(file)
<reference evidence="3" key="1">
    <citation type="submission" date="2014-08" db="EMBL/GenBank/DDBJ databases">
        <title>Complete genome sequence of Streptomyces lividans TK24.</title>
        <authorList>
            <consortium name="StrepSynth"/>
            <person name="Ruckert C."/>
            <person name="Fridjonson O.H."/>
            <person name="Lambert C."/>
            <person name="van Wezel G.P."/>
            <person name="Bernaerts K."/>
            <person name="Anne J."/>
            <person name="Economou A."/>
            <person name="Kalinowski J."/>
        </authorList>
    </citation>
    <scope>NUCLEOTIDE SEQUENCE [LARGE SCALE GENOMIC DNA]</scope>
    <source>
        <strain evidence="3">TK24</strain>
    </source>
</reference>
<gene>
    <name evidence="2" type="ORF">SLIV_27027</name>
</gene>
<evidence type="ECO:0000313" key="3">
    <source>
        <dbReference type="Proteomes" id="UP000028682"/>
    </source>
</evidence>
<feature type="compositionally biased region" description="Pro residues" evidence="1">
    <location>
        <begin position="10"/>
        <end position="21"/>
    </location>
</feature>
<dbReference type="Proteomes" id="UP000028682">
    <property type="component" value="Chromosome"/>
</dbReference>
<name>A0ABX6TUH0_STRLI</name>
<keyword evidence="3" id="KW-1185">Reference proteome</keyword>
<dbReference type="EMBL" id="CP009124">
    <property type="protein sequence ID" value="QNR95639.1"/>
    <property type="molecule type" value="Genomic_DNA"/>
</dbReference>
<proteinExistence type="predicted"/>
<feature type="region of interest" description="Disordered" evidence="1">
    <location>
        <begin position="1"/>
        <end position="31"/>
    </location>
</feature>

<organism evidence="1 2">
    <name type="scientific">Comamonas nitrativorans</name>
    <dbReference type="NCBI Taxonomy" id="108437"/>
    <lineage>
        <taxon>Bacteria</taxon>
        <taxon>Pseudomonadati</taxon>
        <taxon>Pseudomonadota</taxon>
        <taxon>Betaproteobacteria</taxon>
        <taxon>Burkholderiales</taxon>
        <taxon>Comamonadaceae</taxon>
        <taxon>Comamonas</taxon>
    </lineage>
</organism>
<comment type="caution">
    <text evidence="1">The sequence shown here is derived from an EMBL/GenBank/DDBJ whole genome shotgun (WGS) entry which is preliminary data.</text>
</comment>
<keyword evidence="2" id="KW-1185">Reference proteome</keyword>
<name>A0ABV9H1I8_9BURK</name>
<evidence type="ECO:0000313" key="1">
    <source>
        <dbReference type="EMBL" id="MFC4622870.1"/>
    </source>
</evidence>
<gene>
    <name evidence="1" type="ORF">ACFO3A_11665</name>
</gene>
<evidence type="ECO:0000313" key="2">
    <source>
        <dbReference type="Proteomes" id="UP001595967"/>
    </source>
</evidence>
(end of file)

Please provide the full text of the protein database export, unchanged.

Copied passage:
<reference evidence="3" key="1">
    <citation type="submission" date="2014-08" db="EMBL/GenBank/DDBJ databases">
        <title>Complete genome sequence of Streptomyces lividans TK24.</title>
        <authorList>
            <consortium name="StrepSynth"/>
            <person name="Ruckert C."/>
            <person name="Fridjonson O.H."/>
            <person name="Lambert C."/>
            <person name="van Wezel G.P."/>
            <person name="Bernaerts K."/>
            <person name="Anne J."/>
            <person name="Economou A."/>
            <person name="Kalinowski J."/>
        </authorList>
    </citation>
    <scope>NUCLEOTIDE SEQUENCE [LARGE SCALE GENOMIC DNA]</scope>
    <source>
        <strain evidence="3">TK24</strain>
    </source>
</reference>
<gene>
    <name evidence="2" type="ORF">SLIV_27027</name>
</gene>
<evidence type="ECO:0000313" key="3">
    <source>
        <dbReference type="Proteomes" id="UP000028682"/>
    </source>
</evidence>
<feature type="compositionally biased region" description="Pro residues" evidence="1">
    <location>
        <begin position="10"/>
        <end position="21"/>
    </location>
</feature>
<dbReference type="Proteomes" id="UP000028682">
    <property type="component" value="Chromosome"/>
</dbReference>
<name>A0ABX6TUH0_STRLI</name>
<keyword evidence="3" id="KW-1185">Reference proteome</keyword>
<dbReference type="EMBL" id="CP009124">
    <property type="protein sequence ID" value="QNR95639.1"/>
    <property type="molecule type" value="Genomic_DNA"/>
</dbReference>
<proteinExistence type="predicted"/>
<feature type="region of interest" description="Disordered" evidence="1">
    <location>
        <begin position="1"/>
        <end position="31"/>
    </location>
</feature>

<organism evidence="1 2">
    <name type="scientific">Comamonas nitrativorans</name>
    <dbReference type="NCBI Taxonomy" id="108437"/>
    <lineage>
        <taxon>Bacteria</taxon>
        <taxon>Pseudomonadati</taxon>
        <taxon>Pseudomonadota</taxon>
        <taxon>Betaproteobacteria</taxon>
        <taxon>Burkholderiales</taxon>
        <taxon>Comamonadaceae</taxon>
        <taxon>Comamonas</taxon>
    </lineage>
</organism>
<comment type="caution">
    <text evidence="1">The sequence shown here is derived from an EMBL/GenBank/DDBJ whole genome shotgun (WGS) entry which is preliminary data.</text>
</comment>
<keyword evidence="2" id="KW-1185">Reference proteome</keyword>
<name>A0ABV9H1I8_9BURK</name>
<evidence type="ECO:0000313" key="1">
    <source>
        <dbReference type="EMBL" id="MFC4622870.1"/>
    </source>
</evidence>
<gene>
    <name evidence="1" type="ORF">ACFO3A_11665</name>
</gene>
<evidence type="ECO:0000313" key="2">
    <source>
        <dbReference type="Proteomes" id="UP001595967"/>
    </source>
</evidence>